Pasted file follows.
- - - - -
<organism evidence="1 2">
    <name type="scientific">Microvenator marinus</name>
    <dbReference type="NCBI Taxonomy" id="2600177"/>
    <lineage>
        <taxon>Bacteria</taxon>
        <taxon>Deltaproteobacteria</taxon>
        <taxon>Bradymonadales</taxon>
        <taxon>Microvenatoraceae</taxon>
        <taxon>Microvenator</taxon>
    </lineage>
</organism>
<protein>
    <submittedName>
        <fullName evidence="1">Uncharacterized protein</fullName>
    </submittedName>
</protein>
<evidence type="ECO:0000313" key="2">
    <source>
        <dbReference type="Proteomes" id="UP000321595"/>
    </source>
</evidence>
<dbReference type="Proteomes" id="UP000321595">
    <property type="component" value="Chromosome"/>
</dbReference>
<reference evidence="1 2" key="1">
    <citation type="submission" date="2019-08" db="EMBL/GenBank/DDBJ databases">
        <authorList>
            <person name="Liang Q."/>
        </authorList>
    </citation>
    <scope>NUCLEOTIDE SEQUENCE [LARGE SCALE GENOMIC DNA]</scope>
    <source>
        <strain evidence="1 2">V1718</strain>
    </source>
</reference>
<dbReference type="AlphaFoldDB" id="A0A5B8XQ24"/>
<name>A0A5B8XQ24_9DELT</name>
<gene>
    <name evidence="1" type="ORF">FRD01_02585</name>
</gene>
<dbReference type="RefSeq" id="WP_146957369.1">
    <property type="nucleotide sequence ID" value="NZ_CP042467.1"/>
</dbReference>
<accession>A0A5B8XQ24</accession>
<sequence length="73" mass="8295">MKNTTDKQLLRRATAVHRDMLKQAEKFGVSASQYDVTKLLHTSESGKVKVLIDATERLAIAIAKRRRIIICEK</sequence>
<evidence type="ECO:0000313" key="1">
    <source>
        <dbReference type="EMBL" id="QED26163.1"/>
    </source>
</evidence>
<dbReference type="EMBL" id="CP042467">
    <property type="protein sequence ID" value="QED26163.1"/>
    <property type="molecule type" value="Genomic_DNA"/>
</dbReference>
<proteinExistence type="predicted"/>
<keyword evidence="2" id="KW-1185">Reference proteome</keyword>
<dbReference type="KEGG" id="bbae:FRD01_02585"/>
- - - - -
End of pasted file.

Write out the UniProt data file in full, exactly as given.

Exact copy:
<organism evidence="1 2">
    <name type="scientific">Microvenator marinus</name>
    <dbReference type="NCBI Taxonomy" id="2600177"/>
    <lineage>
        <taxon>Bacteria</taxon>
        <taxon>Deltaproteobacteria</taxon>
        <taxon>Bradymonadales</taxon>
        <taxon>Microvenatoraceae</taxon>
        <taxon>Microvenator</taxon>
    </lineage>
</organism>
<protein>
    <submittedName>
        <fullName evidence="1">Uncharacterized protein</fullName>
    </submittedName>
</protein>
<evidence type="ECO:0000313" key="2">
    <source>
        <dbReference type="Proteomes" id="UP000321595"/>
    </source>
</evidence>
<dbReference type="Proteomes" id="UP000321595">
    <property type="component" value="Chromosome"/>
</dbReference>
<reference evidence="1 2" key="1">
    <citation type="submission" date="2019-08" db="EMBL/GenBank/DDBJ databases">
        <authorList>
            <person name="Liang Q."/>
        </authorList>
    </citation>
    <scope>NUCLEOTIDE SEQUENCE [LARGE SCALE GENOMIC DNA]</scope>
    <source>
        <strain evidence="1 2">V1718</strain>
    </source>
</reference>
<dbReference type="AlphaFoldDB" id="A0A5B8XQ24"/>
<name>A0A5B8XQ24_9DELT</name>
<gene>
    <name evidence="1" type="ORF">FRD01_02585</name>
</gene>
<dbReference type="RefSeq" id="WP_146957369.1">
    <property type="nucleotide sequence ID" value="NZ_CP042467.1"/>
</dbReference>
<accession>A0A5B8XQ24</accession>
<sequence length="73" mass="8295">MKNTTDKQLLRRATAVHRDMLKQAEKFGVSASQYDVTKLLHTSESGKVKVLIDATERLAIAIAKRRRIIICEK</sequence>
<evidence type="ECO:0000313" key="1">
    <source>
        <dbReference type="EMBL" id="QED26163.1"/>
    </source>
</evidence>
<dbReference type="EMBL" id="CP042467">
    <property type="protein sequence ID" value="QED26163.1"/>
    <property type="molecule type" value="Genomic_DNA"/>
</dbReference>
<proteinExistence type="predicted"/>
<keyword evidence="2" id="KW-1185">Reference proteome</keyword>
<dbReference type="KEGG" id="bbae:FRD01_02585"/>